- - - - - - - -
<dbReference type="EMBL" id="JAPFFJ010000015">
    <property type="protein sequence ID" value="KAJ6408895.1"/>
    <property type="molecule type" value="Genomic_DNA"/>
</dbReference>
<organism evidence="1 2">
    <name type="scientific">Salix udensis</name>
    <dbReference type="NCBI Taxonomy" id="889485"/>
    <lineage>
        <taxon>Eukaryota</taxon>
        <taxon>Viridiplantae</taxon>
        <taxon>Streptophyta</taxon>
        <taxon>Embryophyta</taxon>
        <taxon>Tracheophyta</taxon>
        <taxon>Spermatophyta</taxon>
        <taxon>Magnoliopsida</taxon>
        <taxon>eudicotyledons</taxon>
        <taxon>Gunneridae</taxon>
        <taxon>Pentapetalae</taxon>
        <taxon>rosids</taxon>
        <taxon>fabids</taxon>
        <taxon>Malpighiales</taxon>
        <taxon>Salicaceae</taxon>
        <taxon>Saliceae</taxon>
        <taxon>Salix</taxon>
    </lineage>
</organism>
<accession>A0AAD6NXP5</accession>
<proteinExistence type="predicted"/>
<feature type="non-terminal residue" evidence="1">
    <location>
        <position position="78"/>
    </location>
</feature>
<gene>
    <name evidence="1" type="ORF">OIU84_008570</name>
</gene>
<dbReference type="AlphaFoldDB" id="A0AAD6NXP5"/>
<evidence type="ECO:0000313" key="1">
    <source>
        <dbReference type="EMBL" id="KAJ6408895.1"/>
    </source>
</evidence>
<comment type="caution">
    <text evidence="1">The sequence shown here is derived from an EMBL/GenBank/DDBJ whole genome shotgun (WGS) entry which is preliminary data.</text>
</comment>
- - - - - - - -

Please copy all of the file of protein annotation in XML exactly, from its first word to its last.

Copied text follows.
<dbReference type="EMBL" id="JAPFFJ010000015">
    <property type="protein sequence ID" value="KAJ6408895.1"/>
    <property type="molecule type" value="Genomic_DNA"/>
</dbReference>
<organism evidence="1 2">
    <name type="scientific">Salix udensis</name>
    <dbReference type="NCBI Taxonomy" id="889485"/>
    <lineage>
        <taxon>Eukaryota</taxon>
        <taxon>Viridiplantae</taxon>
        <taxon>Streptophyta</taxon>
        <taxon>Embryophyta</taxon>
        <taxon>Tracheophyta</taxon>
        <taxon>Spermatophyta</taxon>
        <taxon>Magnoliopsida</taxon>
        <taxon>eudicotyledons</taxon>
        <taxon>Gunneridae</taxon>
        <taxon>Pentapetalae</taxon>
        <taxon>rosids</taxon>
        <taxon>fabids</taxon>
        <taxon>Malpighiales</taxon>
        <taxon>Salicaceae</taxon>
        <taxon>Saliceae</taxon>
        <taxon>Salix</taxon>
    </lineage>
</organism>
<accession>A0AAD6NXP5</accession>
<proteinExistence type="predicted"/>
<feature type="non-terminal residue" evidence="1">
    <location>
        <position position="78"/>
    </location>
</feature>
<gene>
    <name evidence="1" type="ORF">OIU84_008570</name>
</gene>
<dbReference type="AlphaFoldDB" id="A0AAD6NXP5"/>
<evidence type="ECO:0000313" key="1">
    <source>
        <dbReference type="EMBL" id="KAJ6408895.1"/>
    </source>
</evidence>
<comment type="caution">
    <text evidence="1">The sequence shown here is derived from an EMBL/GenBank/DDBJ whole genome shotgun (WGS) entry which is preliminary data.</text>
</comment>